Kitchen & Bath Design News

APR 2016

Kitchen & Bath Design News is the industry's leading business, design and product resource for the kitchen and bath trade.

Issue link:

Contents of this Issue


Page 47 of 64

realize you left your list at home, you can literally look inside your fridge from your cell phone and see if you need to buy more milk," LaBoon explains. This is the kind of practical beneft that's easy to explain to homeowners, rather than being technology for technology's sake. Rexinger agrees that time savings is one of the benefts of the new technology. "We're starting to get some traction on the wall ovens that communicate with your cell phone. There are several manufacturers doing this," he remarks. For instance, GE Monogram has a single oven as well as a double oven that have apps that allow homeowners to set the temperature while they are out. "So, if you're at the grocery store and you see a beautiful chicken you want to cook for dinner, you can grab your phone, go to the GE app, turn on your oven and set it to 350 degrees on convection. Now, you're not wasting time when you get home waiting for it to pre-heat," Rexinger explains. Hampton agrees that the convenience factor is appealing to many consumers. "People like turning their appliances on and of from their cell phone, preheating remotely, being able to have the oven text their phone when their dinner reaches a certain temperature – that sort of thing. They like that they can be a little more free and not to be tied to the range when they're cooking." Bugler also sees consumers showing interest in products that help them to cook better. He cites the M Series oven by Wolf, "which has 200+ preprogrammed recipes so that users can just select what they want and it will tell them what to do, what rack position to use, and they are good to go." Rexinger adds, "We typically are saying to the consumer, 'if you're a great cook, [buying a cooking appliance with this type of technology] will make you a spectacular cook. And if you're not so good, it will make you a great cook, because there is so much preprogrammed into the appliance, with recipes that select time and temperature, and varying temperatures as the cooking takes place.'" Appliances are also connecting with each other. As an example, Rexinger notes, "Miele just introduced a line of cooktops and hoods that communicate with each other. Once the cooktop gets up to a particular heat level, it will communi- cate that to the range hood, which will turn on automatically and exhaust out the vapor or steam or odor produced from the cooking that's taking place." SO WHO'S BUYING? While the new "smart" technology is adding a wealth of func- tional enhancements to the latest kitchen appliances, there's still some question about who's actually buying these units. LaBoon admits that younger consumers are the ones most drawn to the new technology, as most have grown up with it and have a tremendous comfort level with smartphone apps and Wi-Fi. For many older consumers, the technology isn't quite as appealing. "Older customers just see it as another thing that's going to break," LaBoon explains. Even the LED touch screens on the wall ovens can be a turn of for some of these home- owners, who are more comfortable with traditional controls that are viewed as less likely to need repairs down the road. Hampton agrees that clients on the older end of the spectrum are slower to embrace the trend toward connectivity. "There are still quite a few who are hesitant to jump into the technology that is featured on their oven [because they're] still not certain what value they're going to get out of it," he notes. Paradoxically, he says, the ones the technology most appeals to – the Millennials – often don't have the budget for it, espe- cially if they're working on a starter home or doing their frst Signature Kitchen Suite premium appliances, developed by LG Electronics, are Wi-Fi connected with SmartThinQ. Dacor's Discovery iQ 48" Dual-Fuel Range is the world's frst to feature an integrated, wirelessly connected tablet with a Dacor iQ Controller that can recognize and respond to voice commands via the Discovery iQ app. Miele's exclusive Con@ctivity 2.0 technology enables induction cooktops and ventilation hoods to communicate with each other, ensuring the hood turns on and of in sync with the cooktop while operating at the optimal setting. April 2016 • 47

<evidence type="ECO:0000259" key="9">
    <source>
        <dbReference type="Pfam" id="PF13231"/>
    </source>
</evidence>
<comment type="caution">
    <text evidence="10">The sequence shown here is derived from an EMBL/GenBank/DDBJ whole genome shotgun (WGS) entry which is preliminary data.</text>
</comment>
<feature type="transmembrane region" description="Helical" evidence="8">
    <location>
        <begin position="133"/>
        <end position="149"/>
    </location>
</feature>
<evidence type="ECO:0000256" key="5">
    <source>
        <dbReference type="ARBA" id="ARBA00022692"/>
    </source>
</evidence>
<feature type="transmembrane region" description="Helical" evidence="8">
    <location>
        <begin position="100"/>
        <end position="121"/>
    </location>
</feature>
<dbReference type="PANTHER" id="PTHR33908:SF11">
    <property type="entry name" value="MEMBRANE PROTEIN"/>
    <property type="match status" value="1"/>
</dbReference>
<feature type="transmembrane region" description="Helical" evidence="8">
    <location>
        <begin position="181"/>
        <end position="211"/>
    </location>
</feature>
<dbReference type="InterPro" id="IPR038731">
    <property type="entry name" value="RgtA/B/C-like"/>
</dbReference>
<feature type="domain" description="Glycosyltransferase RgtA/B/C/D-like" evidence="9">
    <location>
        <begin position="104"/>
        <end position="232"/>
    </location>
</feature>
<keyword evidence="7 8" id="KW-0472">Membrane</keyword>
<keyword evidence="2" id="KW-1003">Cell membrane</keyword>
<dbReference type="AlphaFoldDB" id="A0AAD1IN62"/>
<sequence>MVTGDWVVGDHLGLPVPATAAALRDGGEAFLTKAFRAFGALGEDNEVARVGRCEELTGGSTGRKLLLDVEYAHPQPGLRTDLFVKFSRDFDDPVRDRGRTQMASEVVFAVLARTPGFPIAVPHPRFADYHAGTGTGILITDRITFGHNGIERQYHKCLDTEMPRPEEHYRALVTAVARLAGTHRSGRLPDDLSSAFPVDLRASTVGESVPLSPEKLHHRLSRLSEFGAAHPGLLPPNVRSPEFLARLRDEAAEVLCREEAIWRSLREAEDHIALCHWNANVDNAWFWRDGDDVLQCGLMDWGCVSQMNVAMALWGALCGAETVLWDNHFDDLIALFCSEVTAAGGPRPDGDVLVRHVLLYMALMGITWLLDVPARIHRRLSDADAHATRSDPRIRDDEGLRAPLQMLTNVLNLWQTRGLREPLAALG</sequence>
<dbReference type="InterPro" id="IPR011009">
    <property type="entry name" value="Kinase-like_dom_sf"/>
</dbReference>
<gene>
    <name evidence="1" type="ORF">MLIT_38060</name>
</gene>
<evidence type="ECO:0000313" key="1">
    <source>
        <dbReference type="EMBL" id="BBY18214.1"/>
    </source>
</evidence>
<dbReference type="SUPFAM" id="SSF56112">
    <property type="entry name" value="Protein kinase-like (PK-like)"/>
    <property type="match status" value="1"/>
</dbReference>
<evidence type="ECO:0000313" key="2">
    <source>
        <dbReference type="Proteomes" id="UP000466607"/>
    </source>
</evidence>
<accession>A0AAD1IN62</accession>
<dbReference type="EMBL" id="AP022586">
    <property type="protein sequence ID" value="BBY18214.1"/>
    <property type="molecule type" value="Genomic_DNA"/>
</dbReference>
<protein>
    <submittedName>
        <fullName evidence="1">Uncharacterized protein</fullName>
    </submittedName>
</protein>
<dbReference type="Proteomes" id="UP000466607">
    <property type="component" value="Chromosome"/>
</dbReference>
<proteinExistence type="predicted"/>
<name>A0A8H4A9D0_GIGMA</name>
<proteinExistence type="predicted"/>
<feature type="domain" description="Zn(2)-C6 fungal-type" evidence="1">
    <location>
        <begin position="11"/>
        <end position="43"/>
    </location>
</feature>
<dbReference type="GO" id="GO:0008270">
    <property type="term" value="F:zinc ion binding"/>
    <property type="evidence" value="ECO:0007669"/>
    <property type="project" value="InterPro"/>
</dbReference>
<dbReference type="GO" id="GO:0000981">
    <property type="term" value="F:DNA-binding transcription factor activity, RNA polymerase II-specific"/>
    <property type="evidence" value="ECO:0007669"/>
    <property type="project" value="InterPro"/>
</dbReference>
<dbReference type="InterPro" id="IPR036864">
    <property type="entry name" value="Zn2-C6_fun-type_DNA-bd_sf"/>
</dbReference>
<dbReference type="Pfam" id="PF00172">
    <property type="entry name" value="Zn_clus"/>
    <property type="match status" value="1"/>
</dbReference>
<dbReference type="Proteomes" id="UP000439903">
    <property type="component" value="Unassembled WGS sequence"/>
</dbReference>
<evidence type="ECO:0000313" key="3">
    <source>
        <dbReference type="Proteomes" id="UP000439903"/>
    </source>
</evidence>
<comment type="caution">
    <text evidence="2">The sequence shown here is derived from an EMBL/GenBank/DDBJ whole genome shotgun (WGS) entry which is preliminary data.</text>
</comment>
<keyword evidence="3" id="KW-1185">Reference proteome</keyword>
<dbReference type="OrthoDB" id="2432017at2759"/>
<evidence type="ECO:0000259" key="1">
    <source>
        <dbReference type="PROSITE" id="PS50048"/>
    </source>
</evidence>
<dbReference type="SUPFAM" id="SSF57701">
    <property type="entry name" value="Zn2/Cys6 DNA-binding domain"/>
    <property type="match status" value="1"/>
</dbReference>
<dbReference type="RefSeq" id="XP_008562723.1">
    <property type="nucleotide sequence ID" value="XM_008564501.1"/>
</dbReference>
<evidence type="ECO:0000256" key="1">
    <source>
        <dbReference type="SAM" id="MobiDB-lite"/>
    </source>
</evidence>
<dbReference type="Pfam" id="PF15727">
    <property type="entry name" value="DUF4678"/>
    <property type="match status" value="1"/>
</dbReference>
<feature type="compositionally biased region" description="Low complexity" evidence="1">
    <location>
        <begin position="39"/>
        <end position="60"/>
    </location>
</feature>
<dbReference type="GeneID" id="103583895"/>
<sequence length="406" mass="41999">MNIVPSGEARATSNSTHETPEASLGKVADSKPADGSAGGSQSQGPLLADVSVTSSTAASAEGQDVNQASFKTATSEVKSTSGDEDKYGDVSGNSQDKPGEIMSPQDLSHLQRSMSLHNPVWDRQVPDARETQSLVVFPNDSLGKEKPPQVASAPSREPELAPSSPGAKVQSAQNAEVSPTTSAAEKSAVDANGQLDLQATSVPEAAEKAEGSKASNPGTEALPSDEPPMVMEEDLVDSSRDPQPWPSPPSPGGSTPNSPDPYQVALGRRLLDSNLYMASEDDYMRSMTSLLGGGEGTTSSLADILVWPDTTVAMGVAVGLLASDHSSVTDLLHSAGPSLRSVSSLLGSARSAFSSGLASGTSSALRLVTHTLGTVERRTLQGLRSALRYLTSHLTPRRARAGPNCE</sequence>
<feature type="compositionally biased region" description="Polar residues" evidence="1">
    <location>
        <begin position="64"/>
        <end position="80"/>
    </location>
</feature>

Articles in this issue

Links on this page

Archives of this issue

view archives of Kitchen & Bath Design News - APR 2016